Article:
The Confusing Financial Picture In American Society

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The picture is confusing. It seems that 13% of Americans are saving at least 20% of their monthly income towards their future retirement. At the same time a considerable number of people, 55 or over admit to having little in the way of savings. Many of them have more credit card debt than money put aside. With the Social Security System looking increasingly vulnerable the picture is fairly gloomy. The situation is not improved by the current stance of Congress that is opposed to increasing taxes to help boost the funds in the Social Security System.


The point about saving for retirement is the age at which you start to do it. If you begin in your 20s then even a small but regular amount grows because of compound interest. Time is your friend in contrast to someone within a few years of retirement. Even putting away a sizeable sum each month will not produce a fund that can support a comfortable lifestyle in retirement.  A working career is generally a little over 40 years. People are living much longer and healthy people can reasonably expect a minimum of 15 years retirement; some may even get well beyond twenty years. This is a period that has to be funded. There is a strong argument that 20% saving is not sufficient for those that begin providing for retirement in their middle age. In the mid-50s it should probably be 10 points more.

It may seem hopeless. You may be tempted to rely on high return investments yet there are inherent risks. The closer you are to retirement the more you should avoid risk. Fidelity Investment’s findings are above; 13% are saving 20% and amongst the younger generation a fifth appear to be putting away 15%.  Often this is via a 401K where the deduction is made from the gross pay check thereby saving on tax to be deducted. It is a way to almost forget that it is money available to you because of it being deducted at source. Perhaps the figure can be slightly increased each year; suddenly it is 20%?

Retirement Needs

By no stretch of the imagination is it too much unless you have saved from the early years of your career. While it varies from person to person, it is estimated that people still need 70% of the income they were receiving before retirement. A recent Wells Fargo survey stated that people over 60 had on average just $50,000 in savings and many adults currently have nothing at all and will at this stage be totally reliant on the Social Security System which is already under extreme pressure with more claimants, fewer contributors and a dwindling fund.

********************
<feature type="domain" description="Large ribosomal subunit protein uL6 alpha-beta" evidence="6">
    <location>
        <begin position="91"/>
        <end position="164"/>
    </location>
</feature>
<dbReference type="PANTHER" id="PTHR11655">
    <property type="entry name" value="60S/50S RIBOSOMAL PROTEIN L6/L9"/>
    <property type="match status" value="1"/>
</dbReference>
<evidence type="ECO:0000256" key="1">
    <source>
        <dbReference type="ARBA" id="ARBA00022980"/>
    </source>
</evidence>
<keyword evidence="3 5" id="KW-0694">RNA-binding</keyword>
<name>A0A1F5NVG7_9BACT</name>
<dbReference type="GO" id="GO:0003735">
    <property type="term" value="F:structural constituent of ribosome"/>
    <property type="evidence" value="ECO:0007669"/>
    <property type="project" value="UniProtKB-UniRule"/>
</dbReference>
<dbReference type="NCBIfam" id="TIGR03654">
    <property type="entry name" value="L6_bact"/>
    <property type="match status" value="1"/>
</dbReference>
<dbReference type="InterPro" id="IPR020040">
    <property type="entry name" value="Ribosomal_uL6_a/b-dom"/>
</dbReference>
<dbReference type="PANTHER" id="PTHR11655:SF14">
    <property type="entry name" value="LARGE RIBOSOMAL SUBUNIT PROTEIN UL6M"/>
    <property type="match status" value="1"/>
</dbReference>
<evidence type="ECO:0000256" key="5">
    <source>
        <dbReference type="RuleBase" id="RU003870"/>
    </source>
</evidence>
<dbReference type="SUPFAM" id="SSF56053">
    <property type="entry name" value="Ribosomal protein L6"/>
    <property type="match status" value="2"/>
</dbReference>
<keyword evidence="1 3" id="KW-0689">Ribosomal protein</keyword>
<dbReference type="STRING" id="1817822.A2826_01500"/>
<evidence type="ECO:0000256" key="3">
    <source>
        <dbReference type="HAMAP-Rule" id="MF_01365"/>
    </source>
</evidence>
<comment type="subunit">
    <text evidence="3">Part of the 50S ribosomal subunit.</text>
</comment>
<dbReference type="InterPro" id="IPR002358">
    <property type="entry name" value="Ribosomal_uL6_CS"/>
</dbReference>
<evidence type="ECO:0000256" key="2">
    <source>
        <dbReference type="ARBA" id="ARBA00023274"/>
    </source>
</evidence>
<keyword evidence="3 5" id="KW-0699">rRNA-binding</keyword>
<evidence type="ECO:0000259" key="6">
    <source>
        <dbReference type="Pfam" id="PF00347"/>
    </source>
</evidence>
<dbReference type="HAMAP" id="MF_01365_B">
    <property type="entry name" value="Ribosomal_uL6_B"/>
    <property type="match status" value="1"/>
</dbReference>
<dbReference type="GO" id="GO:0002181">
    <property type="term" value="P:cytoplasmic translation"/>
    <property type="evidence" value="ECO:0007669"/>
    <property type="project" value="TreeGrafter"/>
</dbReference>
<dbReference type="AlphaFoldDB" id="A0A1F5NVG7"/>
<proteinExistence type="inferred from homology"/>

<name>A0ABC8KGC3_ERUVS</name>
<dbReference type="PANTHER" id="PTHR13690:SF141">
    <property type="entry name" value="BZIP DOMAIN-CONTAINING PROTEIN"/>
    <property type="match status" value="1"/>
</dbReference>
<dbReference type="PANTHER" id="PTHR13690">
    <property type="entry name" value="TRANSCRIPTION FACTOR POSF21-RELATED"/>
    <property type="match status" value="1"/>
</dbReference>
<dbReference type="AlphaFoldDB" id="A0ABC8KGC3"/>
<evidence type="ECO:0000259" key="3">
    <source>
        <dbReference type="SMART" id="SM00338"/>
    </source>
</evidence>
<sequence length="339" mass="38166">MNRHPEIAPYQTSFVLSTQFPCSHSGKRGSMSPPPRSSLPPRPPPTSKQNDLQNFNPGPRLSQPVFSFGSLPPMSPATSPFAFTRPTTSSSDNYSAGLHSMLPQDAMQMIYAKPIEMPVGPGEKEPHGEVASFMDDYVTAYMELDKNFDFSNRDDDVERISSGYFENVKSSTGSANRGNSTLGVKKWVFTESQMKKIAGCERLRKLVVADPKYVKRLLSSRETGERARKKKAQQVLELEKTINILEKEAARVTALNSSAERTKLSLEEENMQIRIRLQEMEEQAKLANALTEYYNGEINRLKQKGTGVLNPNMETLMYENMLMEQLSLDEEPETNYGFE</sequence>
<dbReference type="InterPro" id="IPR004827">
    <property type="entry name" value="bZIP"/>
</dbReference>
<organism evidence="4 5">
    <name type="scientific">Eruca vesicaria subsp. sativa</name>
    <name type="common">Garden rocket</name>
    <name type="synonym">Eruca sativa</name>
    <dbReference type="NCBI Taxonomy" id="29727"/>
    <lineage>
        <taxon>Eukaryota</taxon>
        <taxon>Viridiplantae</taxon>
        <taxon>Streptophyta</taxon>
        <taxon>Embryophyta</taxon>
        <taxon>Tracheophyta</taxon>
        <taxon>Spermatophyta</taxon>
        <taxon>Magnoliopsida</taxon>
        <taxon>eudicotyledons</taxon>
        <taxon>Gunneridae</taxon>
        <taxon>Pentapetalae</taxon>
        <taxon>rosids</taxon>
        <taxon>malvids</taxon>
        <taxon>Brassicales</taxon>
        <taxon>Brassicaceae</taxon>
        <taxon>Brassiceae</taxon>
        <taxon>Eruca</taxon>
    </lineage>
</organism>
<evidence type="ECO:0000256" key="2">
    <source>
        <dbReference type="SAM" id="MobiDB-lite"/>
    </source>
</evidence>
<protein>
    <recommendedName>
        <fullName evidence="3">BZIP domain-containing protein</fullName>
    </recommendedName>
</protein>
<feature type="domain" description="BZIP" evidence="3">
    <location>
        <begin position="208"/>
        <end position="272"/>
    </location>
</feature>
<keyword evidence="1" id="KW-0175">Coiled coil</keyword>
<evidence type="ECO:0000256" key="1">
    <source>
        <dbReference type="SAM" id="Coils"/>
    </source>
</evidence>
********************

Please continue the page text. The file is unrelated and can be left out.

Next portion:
Take the example of someone earning $50,000 annually, hardly a huge or unreasonable amount. That would mean needing $35,000 to maintain their lifestyle. The average monthly pay check multiplied by 12 will only provide $16,000! Clearly lifestyle changes would be essential but they would hardly be living a life of luxury anyway.


It will be possible to reduce monthly living expenses for those that decide they can live in a smaller house or apartment. If they own real estate that can be sold and any surplus if a mortgage is still outstanding can be banked but there is still the issue of somewhere to live and rent to pay. A few things may have to go; cable TV, the smart phone or health club membership. They are not necessities though it will seem like a sacrifice.

Whatever your age you must take the time to think about your finances. The list of your expenditure may make depressing reading. The exercise of looking at your regular outgoings is a start. You may be paying too much for your utilities, insurance and mobile network. There are comparative websites that will do much of the initial research for you. If you are carrying credit card debt then you are paying significantly high interest on any outstanding balances. As a matter of urgency you should look to pay that off. One excellent way to do that is to take out a cheaper personal loan repayable by instalments. If your application looks affordable, today’s realistic loans lenders are likely to agree quickly and transfer the funds in hours. If you are in regular employment you should do that.

No one is taught money management at school. Plenty of people learn the hard way and there is no doubt that a huge number of people in the USA are experiencing that now. There is always something that those with income can do to improve things though some of the decisions may be hard and in the worst cases there is little doubt that major sacrifices will be involved. Some Americans are saving significant amounts; others have little. Whatever your personal situation, identify your position and act if you are in trouble.

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